"Microfoundations": I Do Not Think That Word Means What You Think It Means: Wednesday Focus
Morning Must-Read: Ken Rogoff on the Need for More Expansionary Fiscal Policy--of a Form That Pays for Itself via Higher Tax Revenue in the Long Run

Morning Must-Read: Mark Thoma: Models Are Tools: Use the Right Tool for the Curren Job

Mark Thoma: Is There One Economic Model to Rule Them All?:

Models are built to answer specific questions. We don’t have one grand model that can explain everything.... The best map to use to drive from Seattle to Los Angeles is a lot different from the best map to find out if it is safe to dig a deep hole in someone’s yard.... And if we try to stuff even more information onto the map so that it can answer all of our questions, telephone poles, roads, elevation, every side road, every house and every store, all the bus routes, rainfall, the types of vegetation, etc. etc. the map becomes too complicated to be useful. Economic models are no different. The trick in modeling is to pare away all the inessential features so that there can be a sharp focus on the question of interest. The best maps are very specialized and highlight only what we need to know. The best economic models do the same....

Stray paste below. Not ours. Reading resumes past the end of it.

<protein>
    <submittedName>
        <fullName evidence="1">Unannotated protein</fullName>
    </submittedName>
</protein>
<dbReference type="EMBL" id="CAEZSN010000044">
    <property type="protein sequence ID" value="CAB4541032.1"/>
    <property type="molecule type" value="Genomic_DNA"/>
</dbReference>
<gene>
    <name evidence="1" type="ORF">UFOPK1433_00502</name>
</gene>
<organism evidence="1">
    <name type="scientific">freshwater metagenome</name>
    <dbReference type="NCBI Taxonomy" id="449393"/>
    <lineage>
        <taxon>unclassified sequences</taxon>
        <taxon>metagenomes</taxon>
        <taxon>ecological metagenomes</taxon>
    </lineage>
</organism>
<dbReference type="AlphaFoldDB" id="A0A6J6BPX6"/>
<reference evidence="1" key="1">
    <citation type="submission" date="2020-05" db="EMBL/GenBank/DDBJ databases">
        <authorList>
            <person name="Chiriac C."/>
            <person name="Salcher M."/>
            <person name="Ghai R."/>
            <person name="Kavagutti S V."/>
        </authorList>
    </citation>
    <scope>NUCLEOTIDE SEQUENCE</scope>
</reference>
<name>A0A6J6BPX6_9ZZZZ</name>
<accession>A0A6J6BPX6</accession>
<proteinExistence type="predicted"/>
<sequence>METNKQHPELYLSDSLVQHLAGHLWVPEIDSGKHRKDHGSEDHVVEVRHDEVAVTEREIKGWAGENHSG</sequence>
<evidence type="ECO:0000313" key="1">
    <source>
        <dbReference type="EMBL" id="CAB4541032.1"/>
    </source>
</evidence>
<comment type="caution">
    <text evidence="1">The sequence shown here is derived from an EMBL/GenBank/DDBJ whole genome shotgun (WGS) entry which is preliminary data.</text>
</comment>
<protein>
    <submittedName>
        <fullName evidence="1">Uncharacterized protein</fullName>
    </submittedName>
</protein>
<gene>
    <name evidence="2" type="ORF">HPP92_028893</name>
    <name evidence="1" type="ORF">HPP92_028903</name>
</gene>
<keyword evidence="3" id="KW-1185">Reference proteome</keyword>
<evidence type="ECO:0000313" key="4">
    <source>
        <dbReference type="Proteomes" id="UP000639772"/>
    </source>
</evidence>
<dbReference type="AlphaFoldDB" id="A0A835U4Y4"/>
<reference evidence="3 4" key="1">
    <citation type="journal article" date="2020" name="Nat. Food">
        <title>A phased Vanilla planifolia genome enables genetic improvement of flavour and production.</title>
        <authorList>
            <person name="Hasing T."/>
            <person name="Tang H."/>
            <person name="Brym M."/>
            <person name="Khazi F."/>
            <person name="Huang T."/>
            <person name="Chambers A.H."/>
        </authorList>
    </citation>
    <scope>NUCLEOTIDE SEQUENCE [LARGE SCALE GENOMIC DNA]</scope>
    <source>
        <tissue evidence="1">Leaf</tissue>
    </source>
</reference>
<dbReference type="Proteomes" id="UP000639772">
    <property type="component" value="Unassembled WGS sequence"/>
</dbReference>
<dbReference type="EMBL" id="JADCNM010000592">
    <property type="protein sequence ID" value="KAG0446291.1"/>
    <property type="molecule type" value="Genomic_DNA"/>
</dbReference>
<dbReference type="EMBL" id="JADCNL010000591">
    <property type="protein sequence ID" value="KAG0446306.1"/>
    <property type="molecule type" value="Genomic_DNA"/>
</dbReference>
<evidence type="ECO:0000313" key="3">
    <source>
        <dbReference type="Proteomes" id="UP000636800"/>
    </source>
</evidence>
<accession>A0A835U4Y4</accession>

Where I disagree with many of my colleagues is in the assertion that we should limit ourselves to a single class of models, e.g. variations on the New Keynesian model... built to explain a world of moderate fluctuations in GDP... featur[ing] temporary price rigidities... [with] aggregates... consistent with the optimizing behavior of individual consumers and producers. For certain types of questions – how should policymakers behave to stabilize an economy with mild fluctuations induced by price rigidities--it is the best model to use.... When a different world emerged, a large financial shock and the ensuing Great Recession, the model was of little use.... The IS-LM model, on the other hand, was built in the aftermath of the Great Depression to examine precisely the kinds of questions we faced throughout the Great Recession, issues such as a liquidity trap, the paradox of thrift, and how policymakers should react in such an environment. Why is it surprising that a model built to explain a particular set of questions does better than a model built to explain other things?